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    Then, ya better hold onto your seat, cause it looks like we're in for a lo-o-o-ong ride on several fronts. Cripes, right now ya hafta be careful crossing state lines without getting pulled over for quarantine. Then, ya need to be on the lookout for peaceful people.... especially when ya can't carry guns across state lines. Consider your choices wisely.
     
  18. Andy D

    Andy D Very Active Member

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    If you like, PM me and I can suggest a couple areas that are growing, has lots of potential, very safe and land is cheap... so you can check them out too on the way (assuming it's a driving trip)

    This is a great idea, no conflict of interest while you build your shop & might get a discount.

    What about buying a piece of land with a nice shop, or where you can build a nice shop & putting a mobile-home on it?
    I know that might sound a little "redneck-ish" to you, but IMHO it's better to be off the beaten path to avoid tire kickers & set
    yourself up so you're not under a financial strain the first few years... I would seriously wait on the house until you're sure you picked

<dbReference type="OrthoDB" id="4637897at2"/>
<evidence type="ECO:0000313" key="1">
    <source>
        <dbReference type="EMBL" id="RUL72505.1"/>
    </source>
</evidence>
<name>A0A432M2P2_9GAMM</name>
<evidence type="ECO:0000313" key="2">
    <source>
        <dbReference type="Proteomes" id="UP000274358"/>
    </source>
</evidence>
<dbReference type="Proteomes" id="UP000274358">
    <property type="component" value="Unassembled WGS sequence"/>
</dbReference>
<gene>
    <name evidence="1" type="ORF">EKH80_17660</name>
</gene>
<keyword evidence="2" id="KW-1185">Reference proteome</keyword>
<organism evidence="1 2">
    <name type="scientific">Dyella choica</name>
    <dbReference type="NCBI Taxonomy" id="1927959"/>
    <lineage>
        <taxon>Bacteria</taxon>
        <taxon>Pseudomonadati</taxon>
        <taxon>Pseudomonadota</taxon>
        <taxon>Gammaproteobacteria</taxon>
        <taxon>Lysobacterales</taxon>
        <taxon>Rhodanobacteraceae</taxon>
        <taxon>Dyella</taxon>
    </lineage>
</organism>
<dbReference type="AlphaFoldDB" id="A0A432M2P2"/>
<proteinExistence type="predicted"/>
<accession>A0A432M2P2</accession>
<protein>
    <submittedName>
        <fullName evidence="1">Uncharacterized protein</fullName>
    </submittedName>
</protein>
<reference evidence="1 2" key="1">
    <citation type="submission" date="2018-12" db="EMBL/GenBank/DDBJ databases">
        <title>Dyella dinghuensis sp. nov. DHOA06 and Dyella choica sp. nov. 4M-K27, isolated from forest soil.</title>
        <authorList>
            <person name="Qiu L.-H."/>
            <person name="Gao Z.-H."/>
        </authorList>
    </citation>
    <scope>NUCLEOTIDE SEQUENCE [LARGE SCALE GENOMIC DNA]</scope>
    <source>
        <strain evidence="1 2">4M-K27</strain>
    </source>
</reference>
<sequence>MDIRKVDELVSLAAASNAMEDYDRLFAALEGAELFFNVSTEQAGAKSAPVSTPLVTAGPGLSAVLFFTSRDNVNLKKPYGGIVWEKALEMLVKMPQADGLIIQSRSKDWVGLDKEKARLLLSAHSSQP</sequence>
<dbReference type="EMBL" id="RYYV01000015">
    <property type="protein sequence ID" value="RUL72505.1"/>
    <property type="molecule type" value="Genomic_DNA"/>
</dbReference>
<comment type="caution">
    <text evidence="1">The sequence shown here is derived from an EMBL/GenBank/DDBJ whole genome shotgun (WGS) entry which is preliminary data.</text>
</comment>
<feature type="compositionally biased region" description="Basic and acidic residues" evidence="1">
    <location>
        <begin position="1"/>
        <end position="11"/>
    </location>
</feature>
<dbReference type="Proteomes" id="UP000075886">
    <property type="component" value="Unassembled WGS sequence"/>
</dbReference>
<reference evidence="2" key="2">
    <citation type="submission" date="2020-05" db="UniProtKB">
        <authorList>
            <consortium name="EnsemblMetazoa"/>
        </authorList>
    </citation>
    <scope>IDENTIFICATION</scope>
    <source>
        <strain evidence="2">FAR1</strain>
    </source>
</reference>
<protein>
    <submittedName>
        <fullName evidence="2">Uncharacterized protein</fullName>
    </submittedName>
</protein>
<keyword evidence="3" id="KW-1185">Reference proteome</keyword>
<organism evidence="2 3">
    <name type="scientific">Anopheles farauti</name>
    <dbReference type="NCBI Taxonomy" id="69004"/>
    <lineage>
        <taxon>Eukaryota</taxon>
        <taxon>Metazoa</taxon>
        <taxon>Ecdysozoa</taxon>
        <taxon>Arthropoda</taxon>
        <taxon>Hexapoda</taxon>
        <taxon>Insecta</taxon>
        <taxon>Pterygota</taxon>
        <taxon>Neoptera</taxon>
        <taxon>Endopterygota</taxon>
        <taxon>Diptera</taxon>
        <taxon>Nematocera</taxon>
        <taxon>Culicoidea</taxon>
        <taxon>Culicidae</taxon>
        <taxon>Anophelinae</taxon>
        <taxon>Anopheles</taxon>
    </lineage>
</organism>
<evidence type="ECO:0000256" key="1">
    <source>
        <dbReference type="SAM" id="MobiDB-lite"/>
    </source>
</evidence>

the right place and are making money, then you pick or build the one you want and you have time to familiarize yourself with the area.
     
  19. Reveal1

    Reveal1 Active Member

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    Atlanta was one of the first to experience the migration from the liberal states, many from the east coast in that example. As in many of the desirable conservative areas, the liberals move there for things like easy going lifestyle, family-friendly, cheaper cost of living etc. and then bring their liberal politics/taxes/regulations with them and ruin it. They just can't seem to help themselves. I have neighbors in my remote corner of the state who escaped the declining city they helped ruin ,to retire, and almost immediately start b***hing about how racist and backward everything is. A mid-size population area in a conservative state that is not dominated politically by a large liberal population area is your best bet. Getting harder to find.
     
  20. BlueMoonATL

    BlueMoonATL Member

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    I saw that happen first hand in Atlanta, specifically Cobb county in the last 10 years. Moved to Nashville 3 years ago and it's the same here. I saw Matthew McConaughey recently being interviewed about the same thing happening in Austin and complaining about it. For years their slogan was "Keep Austin Weird" and he suggested changing it to "Keep Austin, Austin". LOL